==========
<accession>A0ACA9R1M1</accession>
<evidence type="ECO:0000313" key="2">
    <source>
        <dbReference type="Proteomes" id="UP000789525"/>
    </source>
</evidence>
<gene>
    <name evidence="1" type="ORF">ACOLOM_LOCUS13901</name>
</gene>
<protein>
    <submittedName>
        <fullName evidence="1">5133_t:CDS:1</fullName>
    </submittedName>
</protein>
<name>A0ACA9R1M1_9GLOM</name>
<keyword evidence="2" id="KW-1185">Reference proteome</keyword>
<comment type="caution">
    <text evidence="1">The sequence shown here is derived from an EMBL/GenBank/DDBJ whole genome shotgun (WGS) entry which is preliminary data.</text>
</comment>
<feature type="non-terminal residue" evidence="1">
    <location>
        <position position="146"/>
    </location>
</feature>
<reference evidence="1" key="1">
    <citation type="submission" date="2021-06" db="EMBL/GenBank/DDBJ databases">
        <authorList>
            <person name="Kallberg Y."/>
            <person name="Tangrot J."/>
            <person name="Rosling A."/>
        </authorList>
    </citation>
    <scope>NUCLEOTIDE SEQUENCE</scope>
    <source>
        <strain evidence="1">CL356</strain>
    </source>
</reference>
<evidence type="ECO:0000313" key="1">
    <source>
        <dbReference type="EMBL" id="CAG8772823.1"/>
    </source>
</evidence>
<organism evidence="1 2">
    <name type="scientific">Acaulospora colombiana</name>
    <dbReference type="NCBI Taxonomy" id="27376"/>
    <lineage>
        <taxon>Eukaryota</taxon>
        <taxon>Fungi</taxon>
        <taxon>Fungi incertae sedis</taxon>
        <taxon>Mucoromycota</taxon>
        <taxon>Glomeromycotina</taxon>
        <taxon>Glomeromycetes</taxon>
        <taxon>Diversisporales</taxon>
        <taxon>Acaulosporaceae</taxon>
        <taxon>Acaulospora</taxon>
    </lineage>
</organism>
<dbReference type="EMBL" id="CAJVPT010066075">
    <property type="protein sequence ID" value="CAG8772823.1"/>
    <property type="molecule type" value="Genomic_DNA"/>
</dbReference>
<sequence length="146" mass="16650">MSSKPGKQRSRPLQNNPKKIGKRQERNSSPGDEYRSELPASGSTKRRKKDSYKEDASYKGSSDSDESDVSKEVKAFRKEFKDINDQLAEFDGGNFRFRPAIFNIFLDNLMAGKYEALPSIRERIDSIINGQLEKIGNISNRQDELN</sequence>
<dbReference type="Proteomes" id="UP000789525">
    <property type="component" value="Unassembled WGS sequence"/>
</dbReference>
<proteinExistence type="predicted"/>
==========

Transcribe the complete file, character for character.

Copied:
<accession>A0ACA9R1M1</accession>
<evidence type="ECO:0000313" key="2">
    <source>
        <dbReference type="Proteomes" id="UP000789525"/>
    </source>
</evidence>
<gene>
    <name evidence="1" type="ORF">ACOLOM_LOCUS13901</name>
</gene>
<protein>
    <submittedName>
        <fullName evidence="1">5133_t:CDS:1</fullName>
    </submittedName>
</protein>
<name>A0ACA9R1M1_9GLOM</name>
<keyword evidence="2" id="KW-1185">Reference proteome</keyword>
<comment type="caution">
    <text evidence="1">The sequence shown here is derived from an EMBL/GenBank/DDBJ whole genome shotgun (WGS) entry which is preliminary data.</text>
</comment>
<feature type="non-terminal residue" evidence="1">
    <location>
        <position position="146"/>
    </location>
</feature>
<reference evidence="1" key="1">
    <citation type="submission" date="2021-06" db="EMBL/GenBank/DDBJ databases">
        <authorList>
            <person name="Kallberg Y."/>
            <person name="Tangrot J."/>
            <person name="Rosling A."/>
        </authorList>
    </citation>
    <scope>NUCLEOTIDE SEQUENCE</scope>
    <source>
        <strain evidence="1">CL356</strain>
    </source>
</reference>
<evidence type="ECO:0000313" key="1">
    <source>
        <dbReference type="EMBL" id="CAG8772823.1"/>
    </source>
</evidence>
<organism evidence="1 2">
    <name type="scientific">Acaulospora colombiana</name>
    <dbReference type="NCBI Taxonomy" id="27376"/>
    <lineage>
        <taxon>Eukaryota</taxon>
        <taxon>Fungi</taxon>
        <taxon>Fungi incertae sedis</taxon>
        <taxon>Mucoromycota</taxon>
        <taxon>Glomeromycotina</taxon>
        <taxon>Glomeromycetes</taxon>
        <taxon>Diversisporales</taxon>
        <taxon>Acaulosporaceae</taxon>
        <taxon>Acaulospora</taxon>
    </lineage>
</organism>
<dbReference type="EMBL" id="CAJVPT010066075">
    <property type="protein sequence ID" value="CAG8772823.1"/>
    <property type="molecule type" value="Genomic_DNA"/>
</dbReference>
<sequence length="146" mass="16650">MSSKPGKQRSRPLQNNPKKIGKRQERNSSPGDEYRSELPASGSTKRRKKDSYKEDASYKGSSDSDESDVSKEVKAFRKEFKDINDQLAEFDGGNFRFRPAIFNIFLDNLMAGKYEALPSIRERIDSIINGQLEKIGNISNRQDELN</sequence>
<dbReference type="Proteomes" id="UP000789525">
    <property type="component" value="Unassembled WGS sequence"/>
</dbReference>
<proteinExistence type="predicted"/>